* Non sperar più di gioirne in terra mai.' In the same manner the distinct characters of Dante, Petrarch and Tasso are marked by an essential difference in a passage, otherwise unimportant, which is to be found in all three. Ugo Foscolo observes, in his essay on Petrarch,

'The conflict of opposite purposes thrills in the heart of Petrarch, and battles in the brain of Dante.

“ Chè si e no nel cor dentro mi suona." - Petrarch.

“ Chè si e no nel capo mi tenzona." -Dante. Tasso has expressed it (continues Foscolo) with that dignity from which he never departs,

In gran tempesta di pensieri ondeggia;" yet not only does this betray an imitation of the

magno curarum fluctuat æstu". of Virgil, but Tasso, by dreading the energy of the idiom si e no, lost (as he does too often) the graceful effect produced by ennobling a vulgar phrase.'- Essays on Petrarch.

We cite this passage, not only because it illustrates admirably our general notions of commentatorship, but because it is more especially appropriate to the immediate object of this review. As such we earnestly recommend it to the attention of Mr. Wiffen. An ordinary translator, nay most of our best artists, would probably, if engaged in a version of these poets, have rendered these passages in the same way. Yet how distinctively illustrative is each variety of the moral or poetical character of its author!

Unfortunately the reader will seek in vain in Mr. Wiffen's book for the critical notices, which we consider as indispensable in a work like the translation of the Gerusalemme. None of Tasso's imitations of ancient or modern poets are brought to light; no difficulties are explained, and, we have only six short notes appended to nine long cantos !

In reviewing the execution of the poetical part of Mr. Wiffen's task, we regretted that he did not adopt Tasso's own stanza in preference to that of Spenser. As an additional cause for such regret, we will give the three first of some dedicatory stanzas, written in Tasso's own metre, and addressed to the Duchess of Bedford, VOL. XXXIV. NO. LXVII.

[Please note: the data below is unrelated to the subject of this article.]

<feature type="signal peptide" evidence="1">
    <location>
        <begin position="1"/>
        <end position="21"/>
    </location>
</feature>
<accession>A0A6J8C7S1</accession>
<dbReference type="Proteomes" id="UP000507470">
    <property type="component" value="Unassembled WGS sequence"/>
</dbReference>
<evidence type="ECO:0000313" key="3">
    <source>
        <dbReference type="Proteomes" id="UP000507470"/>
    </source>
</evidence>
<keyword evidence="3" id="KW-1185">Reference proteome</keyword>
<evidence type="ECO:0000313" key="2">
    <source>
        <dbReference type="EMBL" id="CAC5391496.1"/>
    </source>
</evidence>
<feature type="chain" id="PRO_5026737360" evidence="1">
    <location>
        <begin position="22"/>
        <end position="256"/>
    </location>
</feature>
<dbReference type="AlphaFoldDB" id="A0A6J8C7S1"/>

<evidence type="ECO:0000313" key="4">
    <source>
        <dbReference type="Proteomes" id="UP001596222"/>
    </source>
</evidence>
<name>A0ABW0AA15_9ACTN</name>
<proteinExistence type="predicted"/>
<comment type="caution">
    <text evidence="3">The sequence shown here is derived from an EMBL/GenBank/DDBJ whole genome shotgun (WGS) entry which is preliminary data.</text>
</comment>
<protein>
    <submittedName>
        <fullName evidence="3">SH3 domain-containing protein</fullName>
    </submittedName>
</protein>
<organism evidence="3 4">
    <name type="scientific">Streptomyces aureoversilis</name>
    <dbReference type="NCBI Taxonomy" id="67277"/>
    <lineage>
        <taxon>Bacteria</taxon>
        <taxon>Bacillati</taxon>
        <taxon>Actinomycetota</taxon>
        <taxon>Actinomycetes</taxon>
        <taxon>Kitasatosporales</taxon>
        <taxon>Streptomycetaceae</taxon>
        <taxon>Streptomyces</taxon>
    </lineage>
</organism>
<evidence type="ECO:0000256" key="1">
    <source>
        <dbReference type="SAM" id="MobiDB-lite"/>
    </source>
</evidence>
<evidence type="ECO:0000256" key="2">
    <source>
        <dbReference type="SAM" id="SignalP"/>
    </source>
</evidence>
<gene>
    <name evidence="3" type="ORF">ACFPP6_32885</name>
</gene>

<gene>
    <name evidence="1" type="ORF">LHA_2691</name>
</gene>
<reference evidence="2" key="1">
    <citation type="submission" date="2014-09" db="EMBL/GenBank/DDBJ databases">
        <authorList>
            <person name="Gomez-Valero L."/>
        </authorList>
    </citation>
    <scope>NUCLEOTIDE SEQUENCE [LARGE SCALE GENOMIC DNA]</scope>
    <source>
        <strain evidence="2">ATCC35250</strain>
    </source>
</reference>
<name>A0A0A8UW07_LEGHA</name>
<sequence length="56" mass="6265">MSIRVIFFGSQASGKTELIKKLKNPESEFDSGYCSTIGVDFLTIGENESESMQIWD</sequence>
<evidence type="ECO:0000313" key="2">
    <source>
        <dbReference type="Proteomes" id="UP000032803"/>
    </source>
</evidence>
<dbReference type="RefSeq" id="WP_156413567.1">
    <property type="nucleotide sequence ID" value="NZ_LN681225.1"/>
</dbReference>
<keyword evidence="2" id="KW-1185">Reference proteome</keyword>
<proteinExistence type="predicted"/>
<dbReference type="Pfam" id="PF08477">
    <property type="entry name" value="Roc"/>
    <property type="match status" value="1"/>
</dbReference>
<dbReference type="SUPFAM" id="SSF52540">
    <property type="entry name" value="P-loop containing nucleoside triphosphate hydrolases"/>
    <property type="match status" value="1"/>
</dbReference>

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which will show how successful Mr. Wiffen is in the mechanical
structure of the ottava rima..

1.
• Years have flown o'er since first my soul aspired

In song the sacred missal to repeat,
Which sainted Tasso writ with pen inspired
Told is one rosary, and the task compleat:
And now, 'twixt hope and fear, with toil untired,
I cast the ambrosial relique at thy feet ;
Not without faith that in thy goodness thou
Wilt deign one smile to my accomplished vow.

II.
• Not in din dungeons to the clank of chains,

Like sad Torquato's, have the hours been spent
Given to song; but in bright halls, where reigns
Uncumbered Freedoni — with a mind unbent
By walks in woods, green dells, and pastoral plains,
To sound, far-off, of village merriment;
Albeit, perchance, some springs where I'asso drew
His sweetest tones, håve touched my spirit too.

III.
O that as happier constellations bless

My studious life, my verses too could boast
Some happier graces (should I wish for less ?)
To atone for charms unseized and splendours lost!
No! tlie bright rainbow marks the child's caress,
Who can but sorrow, as his fancy's crossed,
That e'er so beautiful a thing should rise

To elude his grasp, yet so enchant his eyes.'
These istanzas prove Mr. Wiffen's capability of well versifying
Tasso, and yet more, of modernizing Fairfax; he has caught
much of the Italian variety of rhythm, and avoided all the vulgar
seductions of abrupt elision and smooth monotony of cadence.

Having thius returned from the incidental to the more immediate duties of a translator, it is but just to observe in conclusion that the exercise of these in the faithful mode in which we conceive they should be exercised, is especially difficult in rendering from the Greek, or from the Italian. To confine ourselves to the latter: it is a language so harmonious in itsell, and possessed of so exquisite a prosody, that every thing may be simply related in its verse with dignity and effect; whereas the comparative poverty of sounds in our own tongue has led our poets and orators to the use of a figurative, and sometimes even to an unnatural, style of phraseology, which is the most opposed to that of Italian poetry. To attempt therefore to give the tint of the original is not always possible; but it is surely better to give no colouring at all than to give a false one; and we acquiesce